Adrian Beavis and Professor Geoff Masters
           Australian Council for Educational Research

        8. Financial Literacy in Managing Life Employment                                 60
           Gerard Brown
           ANZ Banking Group Limited

        9. Financial Literacy: Challenges of Behavioural Change                           68
           The Securities Institute of Australia

        10. Ageing and Learning in the European Union                                     72
           Philip Taylor
           University of Cambridge

                                                                               LIFELONG LEARNING   1
56 LIFELONG LEARNING - CEDA
overview
               overview
                                                                                         Objectives of this report
                                                                                         Australia’s labour market is currently experiencing two great
                                                                                         long-term shifts. The first is a pronounced change in the
                                                                                         supply of labour. The demographically over-represented
                                                                                         “baby-boom” generation is growing older. As this gener-
                                                                                         ation reaches retirement age, labour force growth will
                                                                                         slow – and as a proportion of the population, the labour
                                                                                         force will begin to shrink. Without other changes to the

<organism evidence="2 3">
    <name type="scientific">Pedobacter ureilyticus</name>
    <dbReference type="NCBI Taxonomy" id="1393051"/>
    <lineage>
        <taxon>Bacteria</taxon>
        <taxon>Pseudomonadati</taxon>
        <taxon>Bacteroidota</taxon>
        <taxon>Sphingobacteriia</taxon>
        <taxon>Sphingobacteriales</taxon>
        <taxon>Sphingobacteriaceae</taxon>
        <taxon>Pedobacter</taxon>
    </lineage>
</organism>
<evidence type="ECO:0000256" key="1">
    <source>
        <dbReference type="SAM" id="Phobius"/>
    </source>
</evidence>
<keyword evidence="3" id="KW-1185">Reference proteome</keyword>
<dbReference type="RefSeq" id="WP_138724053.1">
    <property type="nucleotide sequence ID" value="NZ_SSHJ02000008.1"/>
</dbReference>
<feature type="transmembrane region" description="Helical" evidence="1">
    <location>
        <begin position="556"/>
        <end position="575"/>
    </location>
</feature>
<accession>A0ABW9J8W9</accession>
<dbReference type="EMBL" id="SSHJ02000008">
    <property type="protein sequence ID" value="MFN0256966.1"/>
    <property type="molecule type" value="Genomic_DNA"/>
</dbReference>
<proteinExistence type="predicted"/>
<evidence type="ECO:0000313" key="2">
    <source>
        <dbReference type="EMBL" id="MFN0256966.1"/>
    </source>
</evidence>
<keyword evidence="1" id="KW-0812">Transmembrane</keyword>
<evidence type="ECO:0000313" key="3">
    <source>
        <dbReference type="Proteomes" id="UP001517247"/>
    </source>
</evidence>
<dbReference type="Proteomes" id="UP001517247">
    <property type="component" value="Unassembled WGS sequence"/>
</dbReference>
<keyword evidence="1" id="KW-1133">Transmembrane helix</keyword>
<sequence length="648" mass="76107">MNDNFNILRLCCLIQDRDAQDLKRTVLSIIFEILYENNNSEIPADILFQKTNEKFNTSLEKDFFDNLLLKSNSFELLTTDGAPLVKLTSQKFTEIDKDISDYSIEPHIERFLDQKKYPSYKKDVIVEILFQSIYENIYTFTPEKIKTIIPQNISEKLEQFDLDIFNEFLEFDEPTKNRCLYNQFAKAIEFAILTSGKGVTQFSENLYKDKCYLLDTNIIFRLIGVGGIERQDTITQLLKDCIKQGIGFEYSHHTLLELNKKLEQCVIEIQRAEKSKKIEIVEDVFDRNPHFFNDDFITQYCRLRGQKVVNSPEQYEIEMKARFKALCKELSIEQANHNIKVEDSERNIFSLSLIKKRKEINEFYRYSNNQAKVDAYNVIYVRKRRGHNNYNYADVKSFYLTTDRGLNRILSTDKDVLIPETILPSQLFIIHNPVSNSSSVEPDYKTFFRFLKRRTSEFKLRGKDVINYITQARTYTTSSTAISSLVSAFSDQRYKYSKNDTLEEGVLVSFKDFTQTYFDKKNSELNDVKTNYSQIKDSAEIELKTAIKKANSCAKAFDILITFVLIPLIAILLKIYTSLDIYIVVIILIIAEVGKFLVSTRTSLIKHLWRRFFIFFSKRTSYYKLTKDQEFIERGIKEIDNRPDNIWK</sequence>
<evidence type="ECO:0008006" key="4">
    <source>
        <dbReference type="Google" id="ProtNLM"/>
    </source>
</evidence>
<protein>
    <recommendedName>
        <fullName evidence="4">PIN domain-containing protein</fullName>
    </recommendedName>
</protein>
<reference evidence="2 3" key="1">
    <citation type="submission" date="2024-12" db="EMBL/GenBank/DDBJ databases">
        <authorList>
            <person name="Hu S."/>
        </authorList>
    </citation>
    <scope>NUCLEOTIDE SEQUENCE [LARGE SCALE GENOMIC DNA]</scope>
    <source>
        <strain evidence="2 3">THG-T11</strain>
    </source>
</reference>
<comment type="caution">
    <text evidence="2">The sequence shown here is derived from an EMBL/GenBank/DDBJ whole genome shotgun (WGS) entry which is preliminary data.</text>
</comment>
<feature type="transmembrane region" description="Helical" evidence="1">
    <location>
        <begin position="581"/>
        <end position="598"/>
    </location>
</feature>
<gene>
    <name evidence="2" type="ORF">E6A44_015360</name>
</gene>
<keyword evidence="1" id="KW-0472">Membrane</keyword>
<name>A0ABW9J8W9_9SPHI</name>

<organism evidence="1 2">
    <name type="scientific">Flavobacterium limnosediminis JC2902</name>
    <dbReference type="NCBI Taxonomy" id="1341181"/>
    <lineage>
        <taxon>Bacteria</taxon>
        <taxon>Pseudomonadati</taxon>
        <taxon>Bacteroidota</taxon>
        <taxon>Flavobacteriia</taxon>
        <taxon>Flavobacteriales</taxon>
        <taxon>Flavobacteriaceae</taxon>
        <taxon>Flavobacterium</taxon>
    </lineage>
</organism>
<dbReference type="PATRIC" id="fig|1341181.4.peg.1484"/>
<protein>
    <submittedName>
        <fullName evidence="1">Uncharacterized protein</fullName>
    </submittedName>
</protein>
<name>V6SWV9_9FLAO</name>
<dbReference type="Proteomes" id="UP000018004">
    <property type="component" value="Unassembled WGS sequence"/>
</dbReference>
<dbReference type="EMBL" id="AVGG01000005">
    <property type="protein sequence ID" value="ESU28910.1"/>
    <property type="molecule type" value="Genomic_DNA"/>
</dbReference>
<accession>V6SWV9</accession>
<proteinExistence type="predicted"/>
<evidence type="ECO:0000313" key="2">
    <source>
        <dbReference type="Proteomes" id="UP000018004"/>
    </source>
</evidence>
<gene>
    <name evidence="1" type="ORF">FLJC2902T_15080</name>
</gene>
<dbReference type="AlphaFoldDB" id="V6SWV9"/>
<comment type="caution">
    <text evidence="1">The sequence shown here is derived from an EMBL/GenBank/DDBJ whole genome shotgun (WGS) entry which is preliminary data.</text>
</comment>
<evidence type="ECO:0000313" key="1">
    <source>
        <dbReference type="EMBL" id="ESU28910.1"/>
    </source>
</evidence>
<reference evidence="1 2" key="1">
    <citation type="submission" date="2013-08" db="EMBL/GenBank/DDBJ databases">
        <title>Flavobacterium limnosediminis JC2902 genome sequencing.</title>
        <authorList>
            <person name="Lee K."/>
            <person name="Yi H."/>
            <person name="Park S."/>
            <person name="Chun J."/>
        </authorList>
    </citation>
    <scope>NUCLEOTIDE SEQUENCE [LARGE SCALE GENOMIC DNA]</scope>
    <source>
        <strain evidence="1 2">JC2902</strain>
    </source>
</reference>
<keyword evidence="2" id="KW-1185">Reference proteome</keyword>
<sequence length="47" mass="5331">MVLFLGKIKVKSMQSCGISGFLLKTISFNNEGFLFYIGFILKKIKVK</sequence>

economy, per-capita GDP growth will also fall.
                                                                                           The second shift is a change in the nature of demand
                                                                                         for labour. In the model that dominated the twentieth
                                                                                         century, most Australians spent a major part of their
                                                                                         careers applying expertise acquired in a relatively short
                                                                                         time before or at the start of their working lives. In the
                                                                                         model that has begun to emerge in recent years, a higher
NICK DIMOPOULOS

                                                                                         proportion of working Australians will have stronger
                                                                                         incentives to learn new skills and enter new areas of
                                                                                         learning throughout their lives.
                                                                                           Australia can respond to both shifts by increasing the
                                                                                         labour force participation of mature-age people. But to